- House and Senate negotiators reach two-year budget deal
- Congress seeks ban on in-flight calls
- Michelle Malkin’s Twitchy site sold to owners of Townhall, HotAir: report
- GM’s Barra to be first woman to run top American carmaker
- China: Poisonous smog is a military asset, if you think about it
- Texas woman admits to sending ricin to Obama
- Ron Paul on son Rand: ‘I think he probably will’ run for president
- Cold War heats up again in the Arctic: Russian airfield reactivated after 20 years
- 6-year-old boy suspended for sexual harassment over kiss
- Voters deciding Mass. congressional contest
By Donald Lambro
Growth spikes are little more than trend-free anomalies
Independent voices from the The Washington Times Communities
Topic - Milton Friedman
To millions of readers, he was William F. Buckley Jr.: book author, magazine publisher, televised debater. To me, he was Bill: friend, ally, trailblazer.
Jindal v. Obama: The new school choice battle; La. voucher fight revives reform led by conservatives
Two decades ago, while George H.W. Bush was still president, Republican governors like Tommy Thompson in Wisconsin began in earnest their long-brewing war on underperforming public schools.
The nomination of Janet Yellen to become head of the Federal Reserve System has set off a flurry of media stories. Since she will be the first woman to occupy that position, we can only hope that this will not mean that any criticism of what she does will be attributed to sex bias or to a "war on women."
House Democratic Leader Nancy Pelosi, the late former first lady Betty Ford and Title IX advocate Bernice Sandler are among the nine women set to be inducted into the National Women's Hall of Fame on Saturday.
Switzerland will vote on whether to have an unconditional guaranteed basic income of 2,500 Swiss francs per month from the state. Thinkers as varied as MLK and Nixon supported similar proposals in the late 1960s to alleviate poverty.
Last month marked the 101st anniversary of Milton Friedman's birth. The date was celebrated across the nation, particularly — and rightly — by school-choice advocates.
President Obama floated a plan Tuesday that he hopes will take some of the load off Fannie Mae and Freddie Mac in the financing of American homeownership.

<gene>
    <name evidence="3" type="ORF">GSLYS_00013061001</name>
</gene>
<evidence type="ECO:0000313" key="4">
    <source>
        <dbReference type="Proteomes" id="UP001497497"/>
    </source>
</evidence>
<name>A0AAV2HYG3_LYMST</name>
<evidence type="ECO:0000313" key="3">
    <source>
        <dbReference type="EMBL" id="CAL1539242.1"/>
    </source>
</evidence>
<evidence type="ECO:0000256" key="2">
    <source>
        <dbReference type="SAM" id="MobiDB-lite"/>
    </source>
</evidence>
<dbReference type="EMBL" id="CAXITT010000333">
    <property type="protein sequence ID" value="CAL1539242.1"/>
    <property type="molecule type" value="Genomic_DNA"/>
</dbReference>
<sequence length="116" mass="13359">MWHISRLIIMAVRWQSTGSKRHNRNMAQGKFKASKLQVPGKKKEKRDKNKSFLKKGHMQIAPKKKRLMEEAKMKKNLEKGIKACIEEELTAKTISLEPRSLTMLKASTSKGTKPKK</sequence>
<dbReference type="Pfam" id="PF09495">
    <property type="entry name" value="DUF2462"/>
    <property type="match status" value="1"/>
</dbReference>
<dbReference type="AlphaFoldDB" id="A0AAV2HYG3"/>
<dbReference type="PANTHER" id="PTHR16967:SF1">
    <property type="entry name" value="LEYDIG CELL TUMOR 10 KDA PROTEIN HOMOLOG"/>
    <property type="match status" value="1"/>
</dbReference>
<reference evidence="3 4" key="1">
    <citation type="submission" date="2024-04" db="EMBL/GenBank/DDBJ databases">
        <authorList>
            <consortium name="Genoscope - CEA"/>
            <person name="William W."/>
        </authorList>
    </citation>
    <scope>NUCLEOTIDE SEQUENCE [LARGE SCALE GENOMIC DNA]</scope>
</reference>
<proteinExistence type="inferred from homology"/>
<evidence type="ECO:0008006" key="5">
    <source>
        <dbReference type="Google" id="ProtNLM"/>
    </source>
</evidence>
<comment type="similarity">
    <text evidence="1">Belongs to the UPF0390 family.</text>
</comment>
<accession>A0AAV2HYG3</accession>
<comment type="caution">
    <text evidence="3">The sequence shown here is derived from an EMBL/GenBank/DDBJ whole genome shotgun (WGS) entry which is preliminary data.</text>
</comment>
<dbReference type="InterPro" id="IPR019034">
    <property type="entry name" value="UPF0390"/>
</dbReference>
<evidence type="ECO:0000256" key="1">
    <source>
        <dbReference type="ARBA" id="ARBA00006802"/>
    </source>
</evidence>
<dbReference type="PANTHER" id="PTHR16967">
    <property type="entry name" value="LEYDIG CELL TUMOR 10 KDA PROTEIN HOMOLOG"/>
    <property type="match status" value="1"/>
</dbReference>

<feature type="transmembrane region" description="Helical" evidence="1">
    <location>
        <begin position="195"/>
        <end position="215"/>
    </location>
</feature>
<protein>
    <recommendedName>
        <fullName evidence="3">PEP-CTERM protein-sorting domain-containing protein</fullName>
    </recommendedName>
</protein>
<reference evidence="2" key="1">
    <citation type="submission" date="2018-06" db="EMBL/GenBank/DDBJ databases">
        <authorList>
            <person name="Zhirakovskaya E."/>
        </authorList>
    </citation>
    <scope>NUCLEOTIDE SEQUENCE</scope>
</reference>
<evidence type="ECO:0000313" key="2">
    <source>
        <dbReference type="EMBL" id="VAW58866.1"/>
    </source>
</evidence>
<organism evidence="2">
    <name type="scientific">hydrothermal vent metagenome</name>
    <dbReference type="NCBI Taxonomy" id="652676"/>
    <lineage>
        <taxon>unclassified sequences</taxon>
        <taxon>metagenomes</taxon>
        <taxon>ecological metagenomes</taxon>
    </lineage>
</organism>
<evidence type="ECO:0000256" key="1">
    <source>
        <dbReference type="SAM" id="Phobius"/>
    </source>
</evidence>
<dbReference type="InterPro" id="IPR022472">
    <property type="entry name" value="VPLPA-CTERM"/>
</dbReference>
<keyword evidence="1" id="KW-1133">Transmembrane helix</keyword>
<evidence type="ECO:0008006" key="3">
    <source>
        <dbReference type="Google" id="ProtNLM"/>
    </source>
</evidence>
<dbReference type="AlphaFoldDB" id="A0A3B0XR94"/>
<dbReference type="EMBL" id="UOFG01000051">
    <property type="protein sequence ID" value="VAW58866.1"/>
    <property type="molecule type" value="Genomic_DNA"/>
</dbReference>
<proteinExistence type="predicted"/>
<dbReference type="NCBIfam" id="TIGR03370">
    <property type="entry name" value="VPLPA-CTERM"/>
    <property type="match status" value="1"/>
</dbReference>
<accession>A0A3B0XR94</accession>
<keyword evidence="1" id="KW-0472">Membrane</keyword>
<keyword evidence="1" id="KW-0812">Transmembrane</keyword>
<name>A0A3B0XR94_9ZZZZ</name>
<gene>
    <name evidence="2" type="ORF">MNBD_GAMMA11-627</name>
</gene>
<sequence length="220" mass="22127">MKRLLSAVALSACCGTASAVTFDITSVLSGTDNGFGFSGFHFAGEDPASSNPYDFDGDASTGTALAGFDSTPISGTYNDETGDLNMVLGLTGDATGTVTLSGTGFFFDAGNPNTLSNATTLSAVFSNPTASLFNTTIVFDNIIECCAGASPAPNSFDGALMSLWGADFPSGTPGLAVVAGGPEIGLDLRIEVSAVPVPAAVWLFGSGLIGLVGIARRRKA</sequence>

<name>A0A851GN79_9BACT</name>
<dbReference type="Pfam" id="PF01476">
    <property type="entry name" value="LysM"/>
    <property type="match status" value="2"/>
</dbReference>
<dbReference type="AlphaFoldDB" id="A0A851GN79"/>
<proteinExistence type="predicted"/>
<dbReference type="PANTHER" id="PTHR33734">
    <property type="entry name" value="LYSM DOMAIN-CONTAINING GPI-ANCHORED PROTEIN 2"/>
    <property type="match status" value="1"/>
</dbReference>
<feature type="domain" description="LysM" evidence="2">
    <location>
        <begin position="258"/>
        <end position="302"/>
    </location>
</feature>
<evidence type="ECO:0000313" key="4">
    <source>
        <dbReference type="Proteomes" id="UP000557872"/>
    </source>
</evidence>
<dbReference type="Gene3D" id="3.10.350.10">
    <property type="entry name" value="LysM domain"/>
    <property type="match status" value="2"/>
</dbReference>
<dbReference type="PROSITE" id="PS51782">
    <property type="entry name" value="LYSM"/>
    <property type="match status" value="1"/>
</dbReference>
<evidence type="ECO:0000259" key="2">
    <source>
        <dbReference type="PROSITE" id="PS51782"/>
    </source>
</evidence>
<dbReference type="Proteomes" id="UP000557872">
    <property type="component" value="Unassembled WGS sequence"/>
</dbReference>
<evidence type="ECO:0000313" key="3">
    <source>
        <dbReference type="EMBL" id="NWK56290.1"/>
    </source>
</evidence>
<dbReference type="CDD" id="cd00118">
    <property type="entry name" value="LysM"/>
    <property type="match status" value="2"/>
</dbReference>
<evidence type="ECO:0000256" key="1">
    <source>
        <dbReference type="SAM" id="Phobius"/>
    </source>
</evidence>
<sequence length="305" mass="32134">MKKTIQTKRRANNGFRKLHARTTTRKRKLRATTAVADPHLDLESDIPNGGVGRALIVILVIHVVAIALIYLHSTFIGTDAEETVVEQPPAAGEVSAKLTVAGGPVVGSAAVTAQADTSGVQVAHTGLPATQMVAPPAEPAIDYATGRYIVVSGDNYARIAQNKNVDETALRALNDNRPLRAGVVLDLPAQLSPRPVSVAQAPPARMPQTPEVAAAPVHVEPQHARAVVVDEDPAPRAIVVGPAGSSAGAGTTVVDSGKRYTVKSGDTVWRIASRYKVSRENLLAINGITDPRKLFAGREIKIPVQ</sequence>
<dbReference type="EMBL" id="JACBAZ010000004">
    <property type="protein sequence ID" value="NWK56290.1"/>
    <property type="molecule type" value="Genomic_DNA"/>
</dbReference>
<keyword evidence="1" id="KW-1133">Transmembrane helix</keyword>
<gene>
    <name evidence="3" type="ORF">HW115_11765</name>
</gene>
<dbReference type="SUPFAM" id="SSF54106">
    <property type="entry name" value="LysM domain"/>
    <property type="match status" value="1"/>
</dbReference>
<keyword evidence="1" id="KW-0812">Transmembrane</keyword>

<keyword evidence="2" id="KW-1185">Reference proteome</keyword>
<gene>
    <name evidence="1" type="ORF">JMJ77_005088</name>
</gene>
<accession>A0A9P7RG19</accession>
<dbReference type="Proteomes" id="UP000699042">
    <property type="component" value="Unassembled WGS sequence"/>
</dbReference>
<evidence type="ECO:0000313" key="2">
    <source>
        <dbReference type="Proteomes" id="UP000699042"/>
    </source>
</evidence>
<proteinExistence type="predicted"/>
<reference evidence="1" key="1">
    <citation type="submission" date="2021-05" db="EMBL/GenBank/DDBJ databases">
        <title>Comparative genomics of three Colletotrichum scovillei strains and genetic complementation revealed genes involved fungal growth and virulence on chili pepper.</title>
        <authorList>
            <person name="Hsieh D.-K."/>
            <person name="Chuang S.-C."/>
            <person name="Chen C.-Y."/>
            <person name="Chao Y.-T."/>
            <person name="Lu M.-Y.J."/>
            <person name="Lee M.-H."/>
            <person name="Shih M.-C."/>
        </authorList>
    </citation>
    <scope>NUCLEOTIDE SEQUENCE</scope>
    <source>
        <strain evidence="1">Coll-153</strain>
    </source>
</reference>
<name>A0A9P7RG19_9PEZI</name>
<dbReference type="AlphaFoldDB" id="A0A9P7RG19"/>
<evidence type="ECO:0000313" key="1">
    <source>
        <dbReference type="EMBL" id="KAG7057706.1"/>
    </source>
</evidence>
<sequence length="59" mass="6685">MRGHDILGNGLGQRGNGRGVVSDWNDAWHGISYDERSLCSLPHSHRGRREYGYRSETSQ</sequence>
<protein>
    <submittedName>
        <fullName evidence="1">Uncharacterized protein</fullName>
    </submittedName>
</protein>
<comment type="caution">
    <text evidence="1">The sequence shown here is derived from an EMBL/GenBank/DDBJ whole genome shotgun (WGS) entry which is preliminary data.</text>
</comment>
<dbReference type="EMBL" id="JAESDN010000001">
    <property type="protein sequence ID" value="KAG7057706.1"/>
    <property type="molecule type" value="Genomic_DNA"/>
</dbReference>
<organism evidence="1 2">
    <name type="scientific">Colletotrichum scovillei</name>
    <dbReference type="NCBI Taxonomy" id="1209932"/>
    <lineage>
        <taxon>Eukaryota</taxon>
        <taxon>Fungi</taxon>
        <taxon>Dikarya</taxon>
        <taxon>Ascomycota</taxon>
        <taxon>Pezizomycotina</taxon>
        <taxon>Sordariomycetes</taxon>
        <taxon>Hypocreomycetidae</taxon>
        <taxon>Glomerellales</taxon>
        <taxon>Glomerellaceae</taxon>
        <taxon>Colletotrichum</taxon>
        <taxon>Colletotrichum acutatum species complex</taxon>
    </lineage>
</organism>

You have to be my age — 121 or so — to remember Frank Meyer in his National Review prime: firm jaw; light-saber intellect; working the phones at 3 a.m. as he pieced together and sorted out the varied stripes and gradations of conservatism.
Much of the fight over illegal immigration isn't about immigration at all, but rather over the generous social safety net that has sprung up in the past five decades, and which has proved to be a major sticking point in voters' minds as Congress contemplates a legalization.
Just as the word "liberal" has given way to the less-tarnished "progressive," it's hard to find "global warming" in environmental groups' materials celebrating April 22 as Earth Day.
The great tragedy of our time is that so few know economic history; thus we have been doomed to repeat the mistakes of a generation ago, and millions suffer.
The Obama administration would do itself and our economy a great service if it brought back the office of energy czar for the purpose of making this book's thesis a reality -- and made its co-authors, Anne Korin and Gal Luft, co-czars.
If you live and work in Washington, D.C., you might be excused for believing that the American way of life could come to an end if Washington goes over the "fiscal cliff."
The annual Economic Freedom of the World report, including an index of country rankings, has just been released, and it should be a wake-up call.
Prague, Czech Republic
"One of the great mistakes," Friedman said, "is to judge policies and programs by their intentions rather than their results."
"The ultimate test of the validity of a theory," Friedman wrote, is "the ability to deduce facts that have not yet been observed, that are capable of being contradicted by observation, and that subsequent observation does not contradict."